Original URL: https://www.theregister.co.uk/2007/12/04/appraisals_bad/
Appraisals are dishonest, waste of time
Staff put a cross in the box
Almost half of employees think that their boss is dishonest during appraisal processes, while a third think the whole process is a waste of time, according to research by productivity body Investors in People.
The survey found that 44 per cent of workers had had appraisals in which they thought their superior had been dishonest, and 29 per cent had had ones which had been a waste of time. A fifth had had appraisals that they said were unfair.
Employees also attacked the seriousness with which the increasingly common appraisal process is taken by employers. A quarter said their managers saw it as just a 'box ticking' exercise, while a fifth said they believed their boss did not even think about the appraisal before entering the interview room.
Appraisals are becoming more common, especially in larger organisations. The survey found that 81 per cent of people in organisations with more than 250 employees had annual reviews, a figure that fell to just 54 per cent of workers in organisations of fewer than 250.
The survey revealed that many employees have a jaundiced view of the process. A fifth of surveyed workers said that their boss rarely or never acts on what is talked about in appraisals.
"It is a concern that some managers may be letting down their employees by failing to give full and frank feedback," said Simon Jones, acting chief executive at Investors in People. "Annual reviews can be hugely beneficial to both employer and employee, identifying areas for development as well as ensuring the employee feels motivated, engaged and part of the organisation's success. However, many of these benefits will be lost if managers avoid difficult issues and hold things back."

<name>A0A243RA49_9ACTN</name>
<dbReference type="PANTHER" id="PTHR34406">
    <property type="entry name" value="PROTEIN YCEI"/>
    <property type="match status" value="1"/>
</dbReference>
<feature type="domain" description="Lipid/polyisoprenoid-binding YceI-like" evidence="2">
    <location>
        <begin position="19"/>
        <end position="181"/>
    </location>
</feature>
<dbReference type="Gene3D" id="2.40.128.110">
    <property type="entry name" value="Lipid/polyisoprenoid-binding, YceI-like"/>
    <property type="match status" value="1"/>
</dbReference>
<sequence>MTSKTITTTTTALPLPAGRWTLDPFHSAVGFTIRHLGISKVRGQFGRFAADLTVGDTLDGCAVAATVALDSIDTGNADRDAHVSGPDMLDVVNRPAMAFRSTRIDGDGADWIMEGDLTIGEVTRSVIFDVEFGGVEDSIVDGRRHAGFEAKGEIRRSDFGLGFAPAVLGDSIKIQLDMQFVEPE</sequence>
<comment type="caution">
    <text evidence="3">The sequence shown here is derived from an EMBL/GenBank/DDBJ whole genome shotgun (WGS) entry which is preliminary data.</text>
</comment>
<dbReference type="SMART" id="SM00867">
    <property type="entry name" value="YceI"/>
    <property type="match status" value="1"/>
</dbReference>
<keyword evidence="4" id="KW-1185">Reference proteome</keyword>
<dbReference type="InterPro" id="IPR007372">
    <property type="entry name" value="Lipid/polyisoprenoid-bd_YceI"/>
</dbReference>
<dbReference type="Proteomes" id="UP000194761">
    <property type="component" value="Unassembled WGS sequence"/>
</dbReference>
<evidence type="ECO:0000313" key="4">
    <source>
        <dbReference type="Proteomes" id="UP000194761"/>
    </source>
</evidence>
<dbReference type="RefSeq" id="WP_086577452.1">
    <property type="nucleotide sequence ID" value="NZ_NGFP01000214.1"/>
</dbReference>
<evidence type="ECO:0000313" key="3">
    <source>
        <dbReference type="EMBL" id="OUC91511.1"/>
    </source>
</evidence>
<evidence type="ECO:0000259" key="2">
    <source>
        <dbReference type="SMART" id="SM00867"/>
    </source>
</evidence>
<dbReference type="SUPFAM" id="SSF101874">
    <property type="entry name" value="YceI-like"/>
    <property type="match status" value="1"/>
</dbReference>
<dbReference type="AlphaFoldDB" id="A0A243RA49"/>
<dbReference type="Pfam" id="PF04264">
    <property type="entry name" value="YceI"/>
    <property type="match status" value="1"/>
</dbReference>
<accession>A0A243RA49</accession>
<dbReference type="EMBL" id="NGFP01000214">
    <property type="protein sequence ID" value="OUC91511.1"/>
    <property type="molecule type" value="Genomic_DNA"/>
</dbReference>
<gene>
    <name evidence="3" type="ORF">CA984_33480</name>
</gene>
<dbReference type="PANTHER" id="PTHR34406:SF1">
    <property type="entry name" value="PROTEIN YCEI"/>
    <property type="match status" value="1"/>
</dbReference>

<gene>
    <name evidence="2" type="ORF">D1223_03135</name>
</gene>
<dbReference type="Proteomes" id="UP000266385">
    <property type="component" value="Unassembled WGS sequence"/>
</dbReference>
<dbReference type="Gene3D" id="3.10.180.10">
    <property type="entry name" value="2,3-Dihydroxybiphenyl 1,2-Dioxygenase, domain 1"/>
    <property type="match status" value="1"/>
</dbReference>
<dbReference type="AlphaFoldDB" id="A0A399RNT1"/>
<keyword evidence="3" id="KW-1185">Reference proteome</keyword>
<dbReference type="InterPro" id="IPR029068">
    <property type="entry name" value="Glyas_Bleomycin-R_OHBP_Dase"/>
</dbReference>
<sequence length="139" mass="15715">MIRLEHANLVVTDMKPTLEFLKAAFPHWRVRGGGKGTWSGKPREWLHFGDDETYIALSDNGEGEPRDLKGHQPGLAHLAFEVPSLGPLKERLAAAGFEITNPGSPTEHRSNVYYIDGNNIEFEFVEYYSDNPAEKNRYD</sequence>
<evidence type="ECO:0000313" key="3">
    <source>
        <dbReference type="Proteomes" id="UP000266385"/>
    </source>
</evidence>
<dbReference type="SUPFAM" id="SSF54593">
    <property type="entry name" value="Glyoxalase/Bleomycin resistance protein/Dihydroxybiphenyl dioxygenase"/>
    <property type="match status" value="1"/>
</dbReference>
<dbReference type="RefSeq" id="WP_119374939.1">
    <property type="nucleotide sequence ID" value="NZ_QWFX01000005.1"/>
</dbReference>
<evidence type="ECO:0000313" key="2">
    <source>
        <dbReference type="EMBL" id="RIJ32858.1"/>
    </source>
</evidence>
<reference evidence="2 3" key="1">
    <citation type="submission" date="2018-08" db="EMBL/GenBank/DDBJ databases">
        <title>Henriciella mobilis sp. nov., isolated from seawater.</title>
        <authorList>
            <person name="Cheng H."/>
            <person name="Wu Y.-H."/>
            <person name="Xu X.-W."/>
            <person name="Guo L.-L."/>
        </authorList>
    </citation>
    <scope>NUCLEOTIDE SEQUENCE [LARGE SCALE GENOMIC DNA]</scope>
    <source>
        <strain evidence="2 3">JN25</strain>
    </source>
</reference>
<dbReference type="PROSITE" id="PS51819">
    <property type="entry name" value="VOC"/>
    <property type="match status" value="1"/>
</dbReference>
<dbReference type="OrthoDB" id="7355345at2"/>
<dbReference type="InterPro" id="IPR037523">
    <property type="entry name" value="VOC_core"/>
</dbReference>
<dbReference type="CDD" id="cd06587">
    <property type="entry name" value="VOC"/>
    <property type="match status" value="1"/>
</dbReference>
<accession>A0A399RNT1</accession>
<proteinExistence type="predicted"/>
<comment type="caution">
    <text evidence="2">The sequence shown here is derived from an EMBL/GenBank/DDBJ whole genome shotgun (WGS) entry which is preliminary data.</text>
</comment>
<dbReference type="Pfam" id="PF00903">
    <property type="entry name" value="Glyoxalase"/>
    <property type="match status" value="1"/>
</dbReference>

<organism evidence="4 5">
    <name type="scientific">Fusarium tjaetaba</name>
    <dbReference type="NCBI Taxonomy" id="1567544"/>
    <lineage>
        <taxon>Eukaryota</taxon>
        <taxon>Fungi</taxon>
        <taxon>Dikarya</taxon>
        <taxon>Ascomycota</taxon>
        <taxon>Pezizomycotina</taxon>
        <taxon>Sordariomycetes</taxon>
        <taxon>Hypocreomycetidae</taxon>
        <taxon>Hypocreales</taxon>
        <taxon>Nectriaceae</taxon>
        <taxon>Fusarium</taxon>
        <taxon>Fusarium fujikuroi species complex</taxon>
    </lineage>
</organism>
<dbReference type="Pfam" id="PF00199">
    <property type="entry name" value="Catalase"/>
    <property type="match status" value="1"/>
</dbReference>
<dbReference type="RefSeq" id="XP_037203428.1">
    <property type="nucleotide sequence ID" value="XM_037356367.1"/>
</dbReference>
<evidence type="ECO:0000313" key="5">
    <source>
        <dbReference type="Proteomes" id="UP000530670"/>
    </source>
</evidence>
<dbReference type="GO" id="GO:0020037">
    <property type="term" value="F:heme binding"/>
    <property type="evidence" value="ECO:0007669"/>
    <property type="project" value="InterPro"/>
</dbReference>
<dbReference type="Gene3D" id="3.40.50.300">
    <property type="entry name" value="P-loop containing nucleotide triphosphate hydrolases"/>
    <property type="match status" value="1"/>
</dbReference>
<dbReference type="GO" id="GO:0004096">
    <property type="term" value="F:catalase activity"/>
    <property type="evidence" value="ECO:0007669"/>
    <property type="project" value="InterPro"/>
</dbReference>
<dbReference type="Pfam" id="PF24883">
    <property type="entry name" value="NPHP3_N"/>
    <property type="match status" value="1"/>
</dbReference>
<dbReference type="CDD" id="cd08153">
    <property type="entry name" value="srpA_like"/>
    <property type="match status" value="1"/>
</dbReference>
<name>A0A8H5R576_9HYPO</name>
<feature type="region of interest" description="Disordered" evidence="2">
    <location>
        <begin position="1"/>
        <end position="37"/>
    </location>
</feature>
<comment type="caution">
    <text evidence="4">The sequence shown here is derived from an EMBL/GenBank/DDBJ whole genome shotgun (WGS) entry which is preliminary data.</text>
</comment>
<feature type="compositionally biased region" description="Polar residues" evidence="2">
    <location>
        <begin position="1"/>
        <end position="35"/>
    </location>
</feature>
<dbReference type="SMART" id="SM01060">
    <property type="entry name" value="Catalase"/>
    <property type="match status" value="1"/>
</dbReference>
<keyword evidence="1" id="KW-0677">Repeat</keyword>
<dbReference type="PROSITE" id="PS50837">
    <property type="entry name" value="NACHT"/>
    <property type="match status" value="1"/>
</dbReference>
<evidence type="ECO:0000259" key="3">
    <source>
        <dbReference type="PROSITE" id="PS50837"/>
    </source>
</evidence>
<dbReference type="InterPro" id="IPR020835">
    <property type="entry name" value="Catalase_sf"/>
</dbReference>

The most suspicious employees are in accountancy and financial services and the public sector, where 48 per cent and 47 per cent of workers respectively believe bosses are dishonest in the appraisals process.
Just under a third of workers wanted more regular appraisals, found the survey, while 40 per cent said that they have been surprised at what they hear in the annual review process, it found.
"Employees are not just after honest, but also regular feedback throughout the year so there aren't any big surprises when it comes to the annual review," said Jones. "Appraisals should always cover both past performance and objectives, but equally important are discussions of future targets and opportunities."
"It's a great chance for managers to make sure their employees feel challenged and valued for the year ahead, rather than unmotivated and without guidance," he said.
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